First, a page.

Lionel Bart's Oliver! is a icon of British theatre. For many, it's among other well-known musical theatre classics (think Les Misérables) as an introduction to the medium – it certainly was for me (I'm British, and Oliver! featured time and time again in the theatre experiences of my youth. My first active involvement in theatre was an elementary school production of the show – I played Fagin (it's as hysterical as it sounds, I believe my parents have a VHS somewhere in the attic), I then went on to direct the show in my final year at High School. Years later, I'm parodying some of its most notable songs at the Edinburgh Festival Fringe. So, I'm particularly excited about Music Theatre International's Broadway Junior adaptation of the show and, with this new work comes fresh ideas and vision – something our Scenic Projections truly capture. I'm thrilled to chat about this new resource with our illustrator, Brianna Spicer, and get some insight into the inspiration behind the artwork.
Lawrence Haynes (Marketing Manager): Hey, Brianna! Thank you for taking the time to chat about Oliver! JR. with me. I love what you've done with this show, and I'm excited to share some further insight with our theatremakers. Let's dive in to the art style and inspiration behind the show.
Brianna Spicer (Product Manager): The style of Oliver JR is a painterly cartoon. This is arguably one of the most stylized shows in our catalog. I focused on showing linework and simplified, flattened shapes with repeating pattern motifs. I actually made a brick, stone and wood repeating pattern to use throughout the settings. This helps to make the projections feel more harmonious and ensure that the style of each setting matches.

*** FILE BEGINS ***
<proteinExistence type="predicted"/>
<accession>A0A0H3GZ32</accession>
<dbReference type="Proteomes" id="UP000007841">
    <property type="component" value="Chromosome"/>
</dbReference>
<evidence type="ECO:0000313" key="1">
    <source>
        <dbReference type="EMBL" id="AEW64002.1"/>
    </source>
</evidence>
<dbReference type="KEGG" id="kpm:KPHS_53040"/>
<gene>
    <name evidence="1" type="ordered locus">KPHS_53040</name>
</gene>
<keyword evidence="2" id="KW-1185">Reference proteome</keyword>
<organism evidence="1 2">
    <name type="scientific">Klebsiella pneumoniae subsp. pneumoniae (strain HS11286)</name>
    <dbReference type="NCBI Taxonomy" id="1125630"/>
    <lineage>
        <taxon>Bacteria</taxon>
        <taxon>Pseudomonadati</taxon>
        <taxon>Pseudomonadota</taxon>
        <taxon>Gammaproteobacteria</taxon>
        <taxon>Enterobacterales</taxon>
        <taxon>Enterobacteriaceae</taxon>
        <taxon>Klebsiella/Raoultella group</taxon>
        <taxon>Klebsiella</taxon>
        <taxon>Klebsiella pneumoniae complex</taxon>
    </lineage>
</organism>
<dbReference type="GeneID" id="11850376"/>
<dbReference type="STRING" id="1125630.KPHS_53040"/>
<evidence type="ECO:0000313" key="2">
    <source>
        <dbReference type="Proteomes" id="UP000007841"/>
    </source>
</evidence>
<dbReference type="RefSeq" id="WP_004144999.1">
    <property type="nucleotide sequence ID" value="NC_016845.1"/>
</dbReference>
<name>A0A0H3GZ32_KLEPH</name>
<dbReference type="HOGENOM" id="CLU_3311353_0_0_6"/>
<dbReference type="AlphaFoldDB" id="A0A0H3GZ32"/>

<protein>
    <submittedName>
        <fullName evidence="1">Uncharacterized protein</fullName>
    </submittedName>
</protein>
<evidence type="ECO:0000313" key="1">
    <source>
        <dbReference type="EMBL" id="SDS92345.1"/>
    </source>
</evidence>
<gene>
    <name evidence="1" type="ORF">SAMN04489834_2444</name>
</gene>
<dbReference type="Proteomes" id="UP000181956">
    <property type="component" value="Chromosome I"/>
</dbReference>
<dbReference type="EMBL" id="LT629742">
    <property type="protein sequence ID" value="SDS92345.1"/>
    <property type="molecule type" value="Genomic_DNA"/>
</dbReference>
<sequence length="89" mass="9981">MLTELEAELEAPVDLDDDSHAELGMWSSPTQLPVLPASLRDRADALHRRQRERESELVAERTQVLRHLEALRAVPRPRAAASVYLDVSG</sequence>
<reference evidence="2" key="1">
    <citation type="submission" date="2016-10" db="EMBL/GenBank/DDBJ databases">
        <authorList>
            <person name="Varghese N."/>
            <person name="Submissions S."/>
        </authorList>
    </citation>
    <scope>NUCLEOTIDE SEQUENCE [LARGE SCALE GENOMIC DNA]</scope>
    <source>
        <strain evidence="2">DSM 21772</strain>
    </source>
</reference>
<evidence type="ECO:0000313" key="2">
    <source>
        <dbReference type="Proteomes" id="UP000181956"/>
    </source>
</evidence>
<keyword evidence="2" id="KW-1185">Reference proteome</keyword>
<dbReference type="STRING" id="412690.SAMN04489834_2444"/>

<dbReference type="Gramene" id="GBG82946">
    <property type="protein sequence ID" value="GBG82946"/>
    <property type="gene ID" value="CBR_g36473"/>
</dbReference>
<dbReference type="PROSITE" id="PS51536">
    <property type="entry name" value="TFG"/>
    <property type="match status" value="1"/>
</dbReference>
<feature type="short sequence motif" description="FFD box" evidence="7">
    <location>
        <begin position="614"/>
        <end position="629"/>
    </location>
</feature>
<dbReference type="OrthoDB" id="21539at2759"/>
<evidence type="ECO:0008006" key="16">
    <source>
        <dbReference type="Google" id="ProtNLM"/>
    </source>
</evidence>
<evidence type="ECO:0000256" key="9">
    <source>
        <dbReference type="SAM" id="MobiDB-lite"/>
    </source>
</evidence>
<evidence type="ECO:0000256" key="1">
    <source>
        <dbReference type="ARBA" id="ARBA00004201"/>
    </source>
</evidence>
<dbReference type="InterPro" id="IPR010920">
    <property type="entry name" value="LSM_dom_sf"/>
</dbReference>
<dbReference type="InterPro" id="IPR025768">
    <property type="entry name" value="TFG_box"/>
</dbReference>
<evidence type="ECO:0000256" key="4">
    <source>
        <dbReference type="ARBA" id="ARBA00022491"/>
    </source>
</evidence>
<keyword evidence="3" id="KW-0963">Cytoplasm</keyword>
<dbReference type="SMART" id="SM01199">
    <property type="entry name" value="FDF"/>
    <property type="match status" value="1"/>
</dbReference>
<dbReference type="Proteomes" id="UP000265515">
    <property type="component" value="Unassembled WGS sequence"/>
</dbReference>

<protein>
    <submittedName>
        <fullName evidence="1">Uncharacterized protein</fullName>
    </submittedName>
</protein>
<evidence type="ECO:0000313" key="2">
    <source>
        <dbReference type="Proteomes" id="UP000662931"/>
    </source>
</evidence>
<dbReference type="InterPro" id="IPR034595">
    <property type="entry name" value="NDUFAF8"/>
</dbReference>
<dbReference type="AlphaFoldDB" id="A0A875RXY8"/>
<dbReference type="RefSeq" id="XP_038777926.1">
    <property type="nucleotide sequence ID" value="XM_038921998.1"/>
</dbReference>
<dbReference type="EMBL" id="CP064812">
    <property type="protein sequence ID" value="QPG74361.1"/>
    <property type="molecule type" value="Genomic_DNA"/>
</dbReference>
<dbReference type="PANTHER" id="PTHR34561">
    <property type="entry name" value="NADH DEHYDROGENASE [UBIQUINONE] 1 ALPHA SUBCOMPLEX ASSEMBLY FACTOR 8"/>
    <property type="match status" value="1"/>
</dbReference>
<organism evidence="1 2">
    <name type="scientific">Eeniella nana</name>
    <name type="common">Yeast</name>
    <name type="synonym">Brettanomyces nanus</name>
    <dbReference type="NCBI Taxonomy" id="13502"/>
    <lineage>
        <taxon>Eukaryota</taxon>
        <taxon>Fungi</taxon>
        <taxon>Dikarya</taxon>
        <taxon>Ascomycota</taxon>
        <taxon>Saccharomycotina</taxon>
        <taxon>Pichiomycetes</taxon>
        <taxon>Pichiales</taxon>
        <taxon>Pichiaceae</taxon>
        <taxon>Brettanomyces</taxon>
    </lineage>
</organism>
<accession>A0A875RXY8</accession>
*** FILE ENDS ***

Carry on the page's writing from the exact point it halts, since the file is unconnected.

I got the style inspiration from my favorite children's storybook artist, Rebecca Green, who I highly recommend checking out [at this link] . She happens to be an alumni of Kendall College of Art & Design where I also went to school!
Lawrence: Beautiful – she obviously has a great educational foundation, I can see where you got your influences from. What about your favorite scene?
Brianna: One of my favorite scenes from Oliver! JR. is the Thieves' Kitchen. I like this one because it is borderline texture overload, with so much detail to look at. These details hopefully help accentuate the time period, like the vintage stove and butter churn.
Lawrence: What makes this scene so remarkable?
Brianna: I think this is an important scene since it's when many pivotal characters are introduced (Fagin, Bill Sikes, Nancy to name a few.) This setting of the Thieves Kitchen is packed with detail but is intended to stand up to a large cast positioned near it. (4) I designed it with the thought in mind that much of the screen may be obscured by actors, so if just certain detail and texture is seen, it should still convey the setting.
Lawrence: Fantastic. Thank you so much for letting us in to your process!
Brianna: Thank you.
Oliver JR. Scenic Projections are now available to license from Broadway Media. Learn more here.
The team at Broadway Media sat down with Aaron Rhyne, one of the world’s preeminent theatrical projection designers, to learn more about his A Gentleman’s Guide to Love and Murder designs, and get some tips on what good design is all about.
In the first two months of 2019, Green Valley High School, Performing Arts Department in Nevada, piloted Broadway Media’s Scenic Projections for Roald Dahl’s Matilda The Musical by Dennis Kelly and Tim Minchin.
Theatrical titles from Disney are a great way to introduce your students to theatre using characters and stories with which they are undoubtedly familiar. Combine them with a 60-minute or 30-minute Broadway Junior runtime and you’ve got yourself a show that’s easy to teach and fun for your kids to learn and perform!